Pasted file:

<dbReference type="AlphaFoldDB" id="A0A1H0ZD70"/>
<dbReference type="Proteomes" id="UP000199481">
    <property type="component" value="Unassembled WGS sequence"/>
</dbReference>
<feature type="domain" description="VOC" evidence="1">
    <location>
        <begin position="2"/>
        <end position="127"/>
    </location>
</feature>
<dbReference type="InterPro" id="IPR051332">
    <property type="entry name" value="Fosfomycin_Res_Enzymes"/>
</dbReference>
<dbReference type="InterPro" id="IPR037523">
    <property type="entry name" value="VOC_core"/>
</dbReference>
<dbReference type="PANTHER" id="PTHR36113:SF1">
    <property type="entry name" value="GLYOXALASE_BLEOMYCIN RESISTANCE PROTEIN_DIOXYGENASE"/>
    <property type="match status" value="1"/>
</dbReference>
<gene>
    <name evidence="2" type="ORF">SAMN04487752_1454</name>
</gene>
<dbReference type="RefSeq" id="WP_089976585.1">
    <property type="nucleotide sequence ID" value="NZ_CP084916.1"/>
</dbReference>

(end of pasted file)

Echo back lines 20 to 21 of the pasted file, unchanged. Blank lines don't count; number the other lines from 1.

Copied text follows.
</dbReference>
<gene>